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A notorious case – Rex V Thompson @shinynewbooks @ApolloFiction

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My latest read for Shiny New Books was one I’d been keen to get my hands on since I heard it was coming out. I first came across the Thompson-Bywaters murder case via the wonderful Virago book, “A Pin to see the Peepshow” by F. Tennyson Jesse. It’s a remarkable and brilliant fictionalization of the case by an author who was also a journalist and criminologist, and I would recommend anyone who hasn’t read it to search it out.

Covering the case for the newspapers was another journalist and author, one of my favourites in fact – Beverley Nichols. I’ve read two volumes of his autobiographies. written decades apart, and in each he touches upon the case. He was obviously deeply affected by it, and perhaps somewhat haunted.

Author Laura Thompson

The new book by Laura Thompson is a bracing look at the events and the trial, accessing papers not released before, and making a robust case for a miscarriage of justice. Thompson appears to have been judged on her gender, her sexuality and on a class basis, rather than any evidence. You can read my review here on Shiny New Books – a remarkably powerful work!

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Coming up next! (well, in six months’ time….) – 1944!

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The 1977 Club is over, and what a success! So many of you took part – thank you! – and it was fascinating seeing what books you’d discovered, read and discussed. I know some were hoping the next club would move on to the 1980s, but I think that was a bit of a bridge too far for Simon and myself. So when we discussed the options for choosing the next date, we did consider going back to the 1920s again, then Simon came up with the clever idea of going for a random year. I liked that a lot too, and so Simon did all the hard with random.org (as well as designing the logo) and the result was – 1944!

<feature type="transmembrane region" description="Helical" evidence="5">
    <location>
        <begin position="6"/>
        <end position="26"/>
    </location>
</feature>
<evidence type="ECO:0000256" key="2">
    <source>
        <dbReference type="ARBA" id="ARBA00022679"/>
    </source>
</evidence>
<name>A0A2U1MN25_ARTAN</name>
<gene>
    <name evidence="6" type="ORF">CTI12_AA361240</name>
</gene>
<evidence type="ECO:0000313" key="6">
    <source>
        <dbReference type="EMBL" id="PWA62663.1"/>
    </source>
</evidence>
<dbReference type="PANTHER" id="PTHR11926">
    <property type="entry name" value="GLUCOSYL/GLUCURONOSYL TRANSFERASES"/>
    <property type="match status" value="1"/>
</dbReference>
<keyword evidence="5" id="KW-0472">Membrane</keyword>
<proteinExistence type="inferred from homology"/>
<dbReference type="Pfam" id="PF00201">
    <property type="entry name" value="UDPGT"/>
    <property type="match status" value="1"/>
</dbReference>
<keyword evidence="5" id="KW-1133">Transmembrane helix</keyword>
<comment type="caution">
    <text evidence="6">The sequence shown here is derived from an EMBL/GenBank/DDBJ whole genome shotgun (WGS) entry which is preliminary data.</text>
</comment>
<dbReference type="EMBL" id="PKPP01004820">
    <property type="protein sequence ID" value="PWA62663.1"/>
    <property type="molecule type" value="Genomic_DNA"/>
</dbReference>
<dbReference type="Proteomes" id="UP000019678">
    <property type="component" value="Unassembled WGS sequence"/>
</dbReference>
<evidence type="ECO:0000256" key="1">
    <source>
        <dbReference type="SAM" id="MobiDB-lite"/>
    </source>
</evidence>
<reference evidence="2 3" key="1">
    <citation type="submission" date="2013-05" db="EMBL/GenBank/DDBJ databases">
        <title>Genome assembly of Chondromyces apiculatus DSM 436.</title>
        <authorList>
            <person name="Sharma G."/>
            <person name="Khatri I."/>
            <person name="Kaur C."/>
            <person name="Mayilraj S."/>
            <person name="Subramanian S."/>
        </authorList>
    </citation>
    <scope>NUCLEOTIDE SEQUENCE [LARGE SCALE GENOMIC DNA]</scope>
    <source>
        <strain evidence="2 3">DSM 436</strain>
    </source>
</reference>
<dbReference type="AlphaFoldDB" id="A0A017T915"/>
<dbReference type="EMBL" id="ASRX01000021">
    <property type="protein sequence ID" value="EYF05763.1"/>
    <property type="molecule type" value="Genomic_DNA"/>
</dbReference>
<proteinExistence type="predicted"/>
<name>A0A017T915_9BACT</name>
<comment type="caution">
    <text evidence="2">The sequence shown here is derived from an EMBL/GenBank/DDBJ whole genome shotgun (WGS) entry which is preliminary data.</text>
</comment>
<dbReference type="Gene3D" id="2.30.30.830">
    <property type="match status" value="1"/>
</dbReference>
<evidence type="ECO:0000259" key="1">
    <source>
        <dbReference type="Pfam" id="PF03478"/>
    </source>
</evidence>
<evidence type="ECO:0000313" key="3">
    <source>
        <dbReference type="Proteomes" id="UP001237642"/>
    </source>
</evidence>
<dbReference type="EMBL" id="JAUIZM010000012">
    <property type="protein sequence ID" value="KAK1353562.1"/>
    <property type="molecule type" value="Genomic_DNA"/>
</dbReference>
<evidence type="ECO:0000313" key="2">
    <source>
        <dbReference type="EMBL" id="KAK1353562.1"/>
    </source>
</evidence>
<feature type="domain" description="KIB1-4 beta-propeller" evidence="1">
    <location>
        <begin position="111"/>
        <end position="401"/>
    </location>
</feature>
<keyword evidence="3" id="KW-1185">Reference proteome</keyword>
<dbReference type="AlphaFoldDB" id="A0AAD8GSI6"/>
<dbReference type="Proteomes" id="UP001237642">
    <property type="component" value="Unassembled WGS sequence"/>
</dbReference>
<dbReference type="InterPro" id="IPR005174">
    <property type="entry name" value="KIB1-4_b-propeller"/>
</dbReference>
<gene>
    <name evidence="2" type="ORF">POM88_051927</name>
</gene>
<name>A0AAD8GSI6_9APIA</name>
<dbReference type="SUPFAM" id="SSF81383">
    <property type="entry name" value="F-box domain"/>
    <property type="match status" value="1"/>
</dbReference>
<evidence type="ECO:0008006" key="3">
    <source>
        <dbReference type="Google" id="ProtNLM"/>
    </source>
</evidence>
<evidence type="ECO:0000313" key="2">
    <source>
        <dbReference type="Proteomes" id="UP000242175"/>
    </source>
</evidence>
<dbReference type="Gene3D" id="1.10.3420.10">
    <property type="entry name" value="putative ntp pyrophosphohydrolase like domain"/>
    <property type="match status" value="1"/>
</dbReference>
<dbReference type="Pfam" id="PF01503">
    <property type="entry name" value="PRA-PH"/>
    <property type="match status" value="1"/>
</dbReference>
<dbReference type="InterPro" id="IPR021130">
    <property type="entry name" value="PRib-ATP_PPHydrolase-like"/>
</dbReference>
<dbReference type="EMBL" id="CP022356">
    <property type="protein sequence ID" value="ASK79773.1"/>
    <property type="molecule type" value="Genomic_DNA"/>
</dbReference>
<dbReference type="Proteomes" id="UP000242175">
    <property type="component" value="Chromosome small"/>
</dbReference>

As Simon mentions in his post, this is the first time we’ve chosen a wartime year, so there could be a number of interesting works to read here. You have six months to plan, and we hope as many of you as possible of you will join in. There’s plenty of preparation time – so let’s get searching the stacks! 🙂

#1977Club – a final post!

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Phew! So we reached the end of the #1977club in one piece and having read, discussed and discovered some very interesting titles! In the end, as always, I ran out of time and didn’t read all I wanted to – but these are the ones I *did* read: